A good man died last week

And his name was Floyd Lautenschlaeger. He was relatively unknown outside of his circle – hell, I barely knew him, and that was 25 years ago – but once upon a time I lived on what we referred to as Floydian Standard Time.

Let me explain: my first job out of college was as a reporter for the Mascoutah Herald. The Herald was one of several weekly, hyper-local newspapers, the kind that by the 90s were ekeing by in a sort of weird desperation. Pressures abounded for the Herald and papers like it: to start, local news is inherently a small-time business, with thin margins and dubious value propositions. The bulk of revenues were from municipal contracts, governmental notices that by law had to be published in a public forum. Classifieds made up the rest – it was still a few years yet before Craigslist would obliterate that revenue stream, and send the newspaper business – the kind of news you could hold in your hand to read and later line the birdcage with or slip under the puppy’s behind – careening down a hole toward insolvency and irrelevance.

But back then, the news was still the tangible news, and my crew and I would hustle all week long to fill the voids in the flats. Flats were immense blue-gridded pieces of paper, the exact size of a newspaper page, and over the course of the week it was my job to fill those voids with stories. We had computers, but they’d output to printers that spat ribbons of paper the width of gas station receipts. The words would come out pre-sized to a broadsheet column (hence the term “column inches” as a measure of story length) to be trimmed, waxed and stuck to the flat. We used hot wax rather than glue to stick the to the flats – if late coming ads would come in, stories could be moved around to accommodate (and it was always advertising that drove reshuffles – I mentioned profit margins earlier – a hot breaking story, at a weekly newspaper, wasn’t actually a thing. No one was yelling “stop the presses!” here… but you’d damn well fiddle some waxed columns to put another $50 on that week’s credit.

It was those flats that put me and my colleagues in Floyd Lautenschlaeger’s time zone. I was 25, married but still very much a kid, writing for low pay and helping others do the same. I’d do my stories, print my thin strips of words, butter them with hot wax and stick them to the flats. Tuesday night is when Floydian Standard Time would kick in. We’d start feeling it after 5 pm, when only the late stories – school board, the occasional city council meeting, maybe a couple of loose high school sporting events wrapping up late – still remained, their spots carefully reserved with the filling gaps on the flats. We had until six to finish them all: 6 a.m., dawn or near it on most days. Because 6 was when Floyd would come to pick up the flats and take then down to the printing facility in West Frankfort.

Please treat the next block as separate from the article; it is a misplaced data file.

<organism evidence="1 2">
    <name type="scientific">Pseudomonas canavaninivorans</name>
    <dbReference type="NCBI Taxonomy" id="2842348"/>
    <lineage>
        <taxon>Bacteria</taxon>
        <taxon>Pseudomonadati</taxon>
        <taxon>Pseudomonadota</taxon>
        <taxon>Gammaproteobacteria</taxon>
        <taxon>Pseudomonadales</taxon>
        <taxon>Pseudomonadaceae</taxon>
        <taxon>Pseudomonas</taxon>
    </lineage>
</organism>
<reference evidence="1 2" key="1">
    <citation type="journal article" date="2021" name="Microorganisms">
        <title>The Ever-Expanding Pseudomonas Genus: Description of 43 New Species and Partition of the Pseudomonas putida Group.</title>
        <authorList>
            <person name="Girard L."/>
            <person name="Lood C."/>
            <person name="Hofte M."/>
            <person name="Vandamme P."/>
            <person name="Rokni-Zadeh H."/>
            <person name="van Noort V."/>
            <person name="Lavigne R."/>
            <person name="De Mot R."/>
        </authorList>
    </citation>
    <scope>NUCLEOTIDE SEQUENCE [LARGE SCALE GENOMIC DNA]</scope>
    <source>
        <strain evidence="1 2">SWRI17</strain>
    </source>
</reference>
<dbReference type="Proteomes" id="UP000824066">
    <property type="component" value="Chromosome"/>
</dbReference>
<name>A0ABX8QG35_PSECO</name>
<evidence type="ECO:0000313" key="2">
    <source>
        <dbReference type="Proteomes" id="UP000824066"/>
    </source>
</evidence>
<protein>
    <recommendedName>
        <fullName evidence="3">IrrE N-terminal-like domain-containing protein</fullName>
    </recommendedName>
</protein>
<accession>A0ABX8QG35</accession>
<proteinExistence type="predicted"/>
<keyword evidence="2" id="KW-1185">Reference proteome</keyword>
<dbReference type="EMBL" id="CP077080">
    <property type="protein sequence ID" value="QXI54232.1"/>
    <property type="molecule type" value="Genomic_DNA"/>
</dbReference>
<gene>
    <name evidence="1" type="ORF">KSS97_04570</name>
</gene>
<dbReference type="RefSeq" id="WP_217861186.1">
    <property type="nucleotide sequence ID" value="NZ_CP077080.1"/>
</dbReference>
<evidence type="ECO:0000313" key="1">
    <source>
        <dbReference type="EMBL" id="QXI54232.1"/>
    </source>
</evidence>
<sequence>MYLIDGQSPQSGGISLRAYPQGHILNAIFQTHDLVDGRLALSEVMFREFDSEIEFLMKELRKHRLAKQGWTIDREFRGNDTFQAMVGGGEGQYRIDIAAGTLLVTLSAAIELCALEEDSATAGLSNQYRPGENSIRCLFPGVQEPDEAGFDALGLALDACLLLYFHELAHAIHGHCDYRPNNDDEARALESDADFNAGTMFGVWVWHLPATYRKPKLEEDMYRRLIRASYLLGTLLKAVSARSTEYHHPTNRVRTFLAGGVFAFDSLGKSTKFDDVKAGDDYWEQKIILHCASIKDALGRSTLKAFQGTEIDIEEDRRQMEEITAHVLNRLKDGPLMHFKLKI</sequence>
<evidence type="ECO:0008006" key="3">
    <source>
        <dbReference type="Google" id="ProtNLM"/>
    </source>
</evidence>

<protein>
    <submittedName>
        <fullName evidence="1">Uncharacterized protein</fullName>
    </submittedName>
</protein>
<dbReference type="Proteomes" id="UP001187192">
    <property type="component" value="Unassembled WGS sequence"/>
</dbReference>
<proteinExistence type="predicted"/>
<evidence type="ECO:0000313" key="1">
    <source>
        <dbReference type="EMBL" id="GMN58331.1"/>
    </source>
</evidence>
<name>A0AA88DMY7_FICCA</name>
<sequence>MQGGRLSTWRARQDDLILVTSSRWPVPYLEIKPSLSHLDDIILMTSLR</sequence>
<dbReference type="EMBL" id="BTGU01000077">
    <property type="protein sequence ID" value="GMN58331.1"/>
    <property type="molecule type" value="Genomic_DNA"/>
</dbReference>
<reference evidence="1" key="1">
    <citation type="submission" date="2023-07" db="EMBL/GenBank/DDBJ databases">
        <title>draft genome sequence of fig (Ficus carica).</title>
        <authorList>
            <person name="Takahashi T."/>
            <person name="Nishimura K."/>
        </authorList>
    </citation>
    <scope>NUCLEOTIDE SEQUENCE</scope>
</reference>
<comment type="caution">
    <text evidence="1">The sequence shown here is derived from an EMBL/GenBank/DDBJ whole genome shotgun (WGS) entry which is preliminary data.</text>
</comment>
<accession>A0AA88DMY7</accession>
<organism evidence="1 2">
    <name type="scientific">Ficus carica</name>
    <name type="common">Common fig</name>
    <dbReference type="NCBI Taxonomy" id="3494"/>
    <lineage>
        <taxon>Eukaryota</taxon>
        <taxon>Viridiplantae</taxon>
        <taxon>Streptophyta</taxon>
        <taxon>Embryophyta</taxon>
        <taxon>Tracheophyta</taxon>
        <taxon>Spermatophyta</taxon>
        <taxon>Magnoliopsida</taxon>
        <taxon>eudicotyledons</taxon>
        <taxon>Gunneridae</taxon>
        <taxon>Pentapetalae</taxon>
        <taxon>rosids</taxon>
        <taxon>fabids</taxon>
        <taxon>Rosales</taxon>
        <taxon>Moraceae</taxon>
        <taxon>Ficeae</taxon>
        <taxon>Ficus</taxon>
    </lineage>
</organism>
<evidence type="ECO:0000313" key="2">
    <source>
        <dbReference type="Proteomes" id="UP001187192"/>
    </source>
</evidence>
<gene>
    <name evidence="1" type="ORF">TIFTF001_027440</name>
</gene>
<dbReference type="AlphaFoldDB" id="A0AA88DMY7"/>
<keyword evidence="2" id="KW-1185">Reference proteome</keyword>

Now, by then, Floyd was already retired from whatever it was that he’d spent a lifetime doing. He was an old man in a small town, doing small-town old-man things. Like getting up very early in the morning, and making a few extra bucks on the side before he’d meet his coterie of similarly old, similarly retired and similarly early-rising contemporaries for coffee at Dairy Queen. Floyd’s extra bucks came in the form of picking up our flats, driving them 90 minutes or so to the press plant, driving the chicken-wire wrapped stacks of fresh newsprint back to Mascoutah where we, strung out from the previous evening’s exertions, would meet those same stacks to slip ads between their covers and bundle them up into brown cloth bags.

That’s all I knew about Floyd. Retired, ancient to my adolescent eyes. We spoke but little; he was cordial, remote but always kind. Unlike our publisher (“It’s $200 for those union printers for every half-hour you’re late!”) Floyd didn’t get angry when we were tardy on deadline. He’d grab a cup of coffee and sit quietly while we skittered around, desperate to put the week’s news to bed as quickly as we could, both to avoid our publisher’s wrath and get to our post-deadline sunrise cocktail hour and half-witted top 10 list.

I left there a few years later, like all of us eventually, and more or less forgot about Floyd. My brain slapped a coat of quick dry cement over those four years, and I moved on with my life, imagining if ever bothered that Floyd was still picking up those flats at 6 a.m. each Wednesday morning. It turns out I was correct – that’s exactly what Floyd was doing, evidently.

For another twenty-five years, apparently.

Floyd was 94. He was a kindhearted man, whom I fervently hope had a life as good, and as rewarding, as it was long.

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